It's pats and snacks, pet

A behind-the-scenes zoo tour brings out the best and worst of animal behaviours, writes Bruce Holmes.

"DON'T lean on the metal fence," our guide, Shelley, warns before we visit the big cats. "We wouldn't want you to lose a hand." When Sheba, the snow leopard, strolls over, we duly remember she's not a domestic cat, though she looks up ever so sweetly as she sees one of us taking meat from the bucket and lifting the tongs towards her. Gulp. All gone.

We get up close because the National Zoo in Canberra offers a ZooVenture Tour. Limited to 12 people at a time, it's a two-hour walk with the keeper in the late afternoon, after the animals have woken from their siesta. Which animals you see depends on who's in the mood for visitors.

A 10-year-old Sumatran tiger called Berani paces back and forth, on his best behaviour as each of our group offers him a morsel of beef. Then Shelley picks up the bucket to move off. A tantrum would best describe Berani's changed demeanour once he realises there'll be no more. He growls and shakes the mesh fencing.

Next, we head into a bunker known as the party room, its mesh windows facing an enclosure with a lake and rock walls. Cheyenne is a 13-year-old cougar and if he ever had the persuasive table manners of Sheba or Berani, he lost them long ago. Snarling, he grabs the cage-like mesh and rattles it demandingly. We oblige, tongs at arm's length.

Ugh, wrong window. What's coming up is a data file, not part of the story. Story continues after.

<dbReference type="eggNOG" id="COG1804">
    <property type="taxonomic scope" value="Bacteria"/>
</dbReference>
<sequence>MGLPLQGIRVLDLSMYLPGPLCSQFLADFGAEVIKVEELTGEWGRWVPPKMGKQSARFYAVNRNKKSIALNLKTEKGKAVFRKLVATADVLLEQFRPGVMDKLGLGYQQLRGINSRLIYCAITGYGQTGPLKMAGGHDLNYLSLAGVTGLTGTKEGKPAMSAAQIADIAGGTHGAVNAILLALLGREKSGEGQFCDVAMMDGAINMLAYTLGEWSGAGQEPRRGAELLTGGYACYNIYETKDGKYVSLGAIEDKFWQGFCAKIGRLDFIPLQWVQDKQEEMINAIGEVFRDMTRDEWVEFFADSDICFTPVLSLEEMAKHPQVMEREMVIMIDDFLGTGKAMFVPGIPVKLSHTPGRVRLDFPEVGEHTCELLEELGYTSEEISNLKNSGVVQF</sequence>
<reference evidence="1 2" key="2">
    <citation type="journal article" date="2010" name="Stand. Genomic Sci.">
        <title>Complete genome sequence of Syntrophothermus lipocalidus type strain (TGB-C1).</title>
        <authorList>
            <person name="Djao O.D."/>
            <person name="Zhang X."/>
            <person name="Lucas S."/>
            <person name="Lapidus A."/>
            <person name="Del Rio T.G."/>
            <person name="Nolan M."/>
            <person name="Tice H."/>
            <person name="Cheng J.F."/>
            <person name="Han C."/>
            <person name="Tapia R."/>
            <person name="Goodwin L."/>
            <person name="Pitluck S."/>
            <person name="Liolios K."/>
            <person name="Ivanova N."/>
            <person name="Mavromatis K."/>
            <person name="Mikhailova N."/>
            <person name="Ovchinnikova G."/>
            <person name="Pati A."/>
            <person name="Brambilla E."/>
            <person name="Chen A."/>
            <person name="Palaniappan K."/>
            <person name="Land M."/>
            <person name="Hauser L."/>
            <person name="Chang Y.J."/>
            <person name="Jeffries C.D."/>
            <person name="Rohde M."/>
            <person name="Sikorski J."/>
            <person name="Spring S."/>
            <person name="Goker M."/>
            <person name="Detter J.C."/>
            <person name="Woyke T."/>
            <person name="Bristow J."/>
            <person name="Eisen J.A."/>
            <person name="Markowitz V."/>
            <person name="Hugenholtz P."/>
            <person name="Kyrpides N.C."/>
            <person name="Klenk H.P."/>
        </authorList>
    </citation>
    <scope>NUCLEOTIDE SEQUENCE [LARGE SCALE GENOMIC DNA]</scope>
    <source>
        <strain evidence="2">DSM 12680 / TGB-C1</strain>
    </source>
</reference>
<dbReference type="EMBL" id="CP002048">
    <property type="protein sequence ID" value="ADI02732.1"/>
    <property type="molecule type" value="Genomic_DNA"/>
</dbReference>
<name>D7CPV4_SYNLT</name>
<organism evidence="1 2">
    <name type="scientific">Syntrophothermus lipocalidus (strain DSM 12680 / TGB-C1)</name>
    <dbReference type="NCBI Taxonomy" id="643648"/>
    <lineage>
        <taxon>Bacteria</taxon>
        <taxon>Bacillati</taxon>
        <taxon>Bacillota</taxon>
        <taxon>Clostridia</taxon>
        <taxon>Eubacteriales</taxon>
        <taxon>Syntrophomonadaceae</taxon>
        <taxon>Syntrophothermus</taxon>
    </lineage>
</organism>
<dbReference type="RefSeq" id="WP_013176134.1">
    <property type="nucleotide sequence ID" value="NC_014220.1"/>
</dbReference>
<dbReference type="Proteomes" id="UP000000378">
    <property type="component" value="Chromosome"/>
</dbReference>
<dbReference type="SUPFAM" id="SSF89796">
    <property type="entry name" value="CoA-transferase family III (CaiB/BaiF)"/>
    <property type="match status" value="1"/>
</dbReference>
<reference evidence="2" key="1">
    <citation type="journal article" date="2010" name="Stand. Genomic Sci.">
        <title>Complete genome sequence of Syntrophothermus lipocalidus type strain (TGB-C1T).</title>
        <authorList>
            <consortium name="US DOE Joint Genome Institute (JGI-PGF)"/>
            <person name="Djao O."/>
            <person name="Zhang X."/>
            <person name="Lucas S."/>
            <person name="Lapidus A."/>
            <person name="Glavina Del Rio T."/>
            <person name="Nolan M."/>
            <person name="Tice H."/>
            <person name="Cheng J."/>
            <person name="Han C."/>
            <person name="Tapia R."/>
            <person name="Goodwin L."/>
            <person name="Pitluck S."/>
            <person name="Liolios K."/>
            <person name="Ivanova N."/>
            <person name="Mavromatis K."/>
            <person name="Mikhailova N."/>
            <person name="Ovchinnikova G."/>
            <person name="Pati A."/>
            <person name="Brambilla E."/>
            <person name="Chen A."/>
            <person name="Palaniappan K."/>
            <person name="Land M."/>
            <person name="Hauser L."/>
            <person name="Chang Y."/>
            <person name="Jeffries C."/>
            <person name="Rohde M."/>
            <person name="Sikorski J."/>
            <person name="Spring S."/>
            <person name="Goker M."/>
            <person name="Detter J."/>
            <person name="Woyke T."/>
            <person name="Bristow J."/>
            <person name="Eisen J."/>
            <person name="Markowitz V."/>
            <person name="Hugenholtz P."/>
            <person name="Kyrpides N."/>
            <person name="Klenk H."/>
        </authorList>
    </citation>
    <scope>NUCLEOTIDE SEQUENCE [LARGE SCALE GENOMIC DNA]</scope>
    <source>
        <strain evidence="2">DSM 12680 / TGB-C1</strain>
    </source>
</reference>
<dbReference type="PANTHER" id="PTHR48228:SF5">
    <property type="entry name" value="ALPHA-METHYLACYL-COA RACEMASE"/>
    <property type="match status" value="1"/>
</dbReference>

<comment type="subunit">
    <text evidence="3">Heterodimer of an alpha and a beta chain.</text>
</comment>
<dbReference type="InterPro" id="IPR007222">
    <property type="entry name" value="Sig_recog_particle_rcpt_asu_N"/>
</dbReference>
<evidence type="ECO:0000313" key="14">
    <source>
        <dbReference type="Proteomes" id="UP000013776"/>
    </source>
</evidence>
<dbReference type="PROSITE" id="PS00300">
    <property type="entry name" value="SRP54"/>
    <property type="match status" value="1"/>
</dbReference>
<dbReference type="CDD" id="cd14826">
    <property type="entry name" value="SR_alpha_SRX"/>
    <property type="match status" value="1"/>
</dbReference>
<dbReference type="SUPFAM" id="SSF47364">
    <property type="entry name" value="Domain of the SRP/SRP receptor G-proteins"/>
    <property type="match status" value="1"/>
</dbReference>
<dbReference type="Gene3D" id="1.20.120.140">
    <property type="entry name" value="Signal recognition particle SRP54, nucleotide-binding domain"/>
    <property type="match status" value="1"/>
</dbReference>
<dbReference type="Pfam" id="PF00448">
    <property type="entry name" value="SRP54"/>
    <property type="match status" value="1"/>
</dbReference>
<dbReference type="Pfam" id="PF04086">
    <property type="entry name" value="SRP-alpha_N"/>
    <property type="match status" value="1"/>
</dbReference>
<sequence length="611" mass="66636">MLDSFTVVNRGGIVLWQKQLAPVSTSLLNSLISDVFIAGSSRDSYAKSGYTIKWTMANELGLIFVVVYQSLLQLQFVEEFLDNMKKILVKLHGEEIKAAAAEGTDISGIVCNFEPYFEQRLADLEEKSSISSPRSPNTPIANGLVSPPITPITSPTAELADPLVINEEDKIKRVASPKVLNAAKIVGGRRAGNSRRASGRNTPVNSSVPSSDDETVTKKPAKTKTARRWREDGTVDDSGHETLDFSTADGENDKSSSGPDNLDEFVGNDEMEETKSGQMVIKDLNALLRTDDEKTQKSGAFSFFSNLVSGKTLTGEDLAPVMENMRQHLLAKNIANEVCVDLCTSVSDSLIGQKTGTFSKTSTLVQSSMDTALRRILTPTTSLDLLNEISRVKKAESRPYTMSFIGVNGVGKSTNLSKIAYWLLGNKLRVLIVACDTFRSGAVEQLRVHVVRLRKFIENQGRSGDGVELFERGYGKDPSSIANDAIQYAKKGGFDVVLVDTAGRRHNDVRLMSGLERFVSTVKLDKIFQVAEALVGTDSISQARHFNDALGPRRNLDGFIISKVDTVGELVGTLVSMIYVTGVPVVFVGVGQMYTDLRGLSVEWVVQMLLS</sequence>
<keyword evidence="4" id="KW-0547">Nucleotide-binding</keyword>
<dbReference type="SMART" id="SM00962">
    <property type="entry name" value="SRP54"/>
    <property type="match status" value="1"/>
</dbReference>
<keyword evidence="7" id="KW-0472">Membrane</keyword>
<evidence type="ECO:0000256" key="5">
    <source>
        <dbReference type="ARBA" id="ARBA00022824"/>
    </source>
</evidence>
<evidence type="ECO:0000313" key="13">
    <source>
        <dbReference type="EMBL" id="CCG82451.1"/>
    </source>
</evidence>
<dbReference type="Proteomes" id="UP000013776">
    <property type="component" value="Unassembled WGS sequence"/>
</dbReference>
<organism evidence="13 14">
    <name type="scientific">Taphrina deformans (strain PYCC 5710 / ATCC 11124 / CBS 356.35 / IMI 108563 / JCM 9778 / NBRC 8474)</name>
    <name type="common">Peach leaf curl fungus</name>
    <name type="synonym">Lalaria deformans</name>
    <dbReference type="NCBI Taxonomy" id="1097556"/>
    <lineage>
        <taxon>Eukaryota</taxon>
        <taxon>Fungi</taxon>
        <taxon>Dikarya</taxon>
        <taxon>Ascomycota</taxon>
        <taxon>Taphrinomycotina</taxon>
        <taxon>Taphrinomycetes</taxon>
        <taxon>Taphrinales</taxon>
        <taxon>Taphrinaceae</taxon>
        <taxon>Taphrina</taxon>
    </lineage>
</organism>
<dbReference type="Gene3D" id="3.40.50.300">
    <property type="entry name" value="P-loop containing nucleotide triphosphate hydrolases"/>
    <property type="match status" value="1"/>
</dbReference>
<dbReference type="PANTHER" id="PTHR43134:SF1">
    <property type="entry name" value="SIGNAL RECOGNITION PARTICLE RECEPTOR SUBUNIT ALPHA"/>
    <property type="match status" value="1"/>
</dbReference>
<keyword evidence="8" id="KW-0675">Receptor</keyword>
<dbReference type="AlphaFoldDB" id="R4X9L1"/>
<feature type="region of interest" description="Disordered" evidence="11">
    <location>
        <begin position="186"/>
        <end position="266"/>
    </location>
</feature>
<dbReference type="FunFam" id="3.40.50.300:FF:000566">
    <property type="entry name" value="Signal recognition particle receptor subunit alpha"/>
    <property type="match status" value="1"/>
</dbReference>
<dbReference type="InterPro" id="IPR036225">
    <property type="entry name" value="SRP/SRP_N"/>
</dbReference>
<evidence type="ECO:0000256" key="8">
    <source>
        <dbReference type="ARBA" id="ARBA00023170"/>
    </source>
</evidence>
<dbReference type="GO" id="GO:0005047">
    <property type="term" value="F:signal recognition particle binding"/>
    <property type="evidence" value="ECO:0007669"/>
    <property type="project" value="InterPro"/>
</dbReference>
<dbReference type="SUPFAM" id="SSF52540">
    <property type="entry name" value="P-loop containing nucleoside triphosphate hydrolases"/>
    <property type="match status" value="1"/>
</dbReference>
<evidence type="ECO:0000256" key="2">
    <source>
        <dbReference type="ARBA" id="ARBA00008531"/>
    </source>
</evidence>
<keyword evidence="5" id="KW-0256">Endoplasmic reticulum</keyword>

It's time for carrots as we meet Humbekhali and Ketanga, giraffes who are just as pleased to receive guests as the cats were but with gentler manners.

Dingoes are just around the corner and we're keen for a pat, so the guide brings Jumbany, the younger one, out of the enclosure. We then visit two-year-old white lions, Mishka and Jake. Male and female get along well but when chunks of meat cause pushing, shoving and growling, our guide changes tack. We feed pieces of beef to them simultaneously; Shelley nominating one lion for her morsel and one of us feeding the other. It's ready, set, go!

Further on, we visit the sun bear's hideout. I put a honey and porridge-like mix on the palm of one hand, which I then hold vertical, about 10 centimetres from the cage, watched closely by our minder, who ensures fingers don't droop forward. The bear's long tongue comes through the gap and licks the tasty concoction until my palm is clean.

Our last stop is with a boa constrictor, where we realise not everyone wants a snake wrapped around their shoulders. "Don't they strangle their prey?" someone asks. But our minder reassures us that she won't allow the life to be crushed out of us on her watch.


The writer was a guest of Australian Capital Tourism.

Trip notes

The National Zoo and Aquarium, Lady Denman Drive, Yarralumla, (02) 6287 8400, A two-hour tour costs $95 weekdays, $125 weekends and public holidays, including zoo entry. Minimum age for the tour is 10.

Run with the pack

Feed a rhino in Dubbo on a one-hour Wild Africa Encounter. The Western Plains Zoo has the largest collection of endangered black rhinos outside Africa. Meet a four-year-old cheetah, then watch as a herd of white rhinos jostles for hay bales. Costs $74/$41. (02) 6881 1400,

A 90-minute night safari, an overnight stay in tents overlooking the harbour and a buffet dinner are all part of the Roar and Snore package at Taronga Zoo. In the morning, hide all sorts of food for Bethyl the Kodiak bear to find for breakfast. Priced from $234-$260/$166.50-$185. Book well ahead. (02) 9969 2777,

A 90-minute Open Vehicle Adventure takes visitors across the savannah at Werribee's Open Range Zoo, where your vehicle will be surrounded by rhinos, giraffes, zebras and antelopes. Costs $80/$65; the minimum age is eight years. (03) 9731 9600,

Help the keeper provide daily treats and enrichment activities for orang-utans, siamangs and gibbons as part of Adelaide's lively, one-hour Ape It Up tour. Costs $120, minimum age is 12 years. Giant panda viewing is included in the price but must be -booked beforehand. (08) 8267 3255,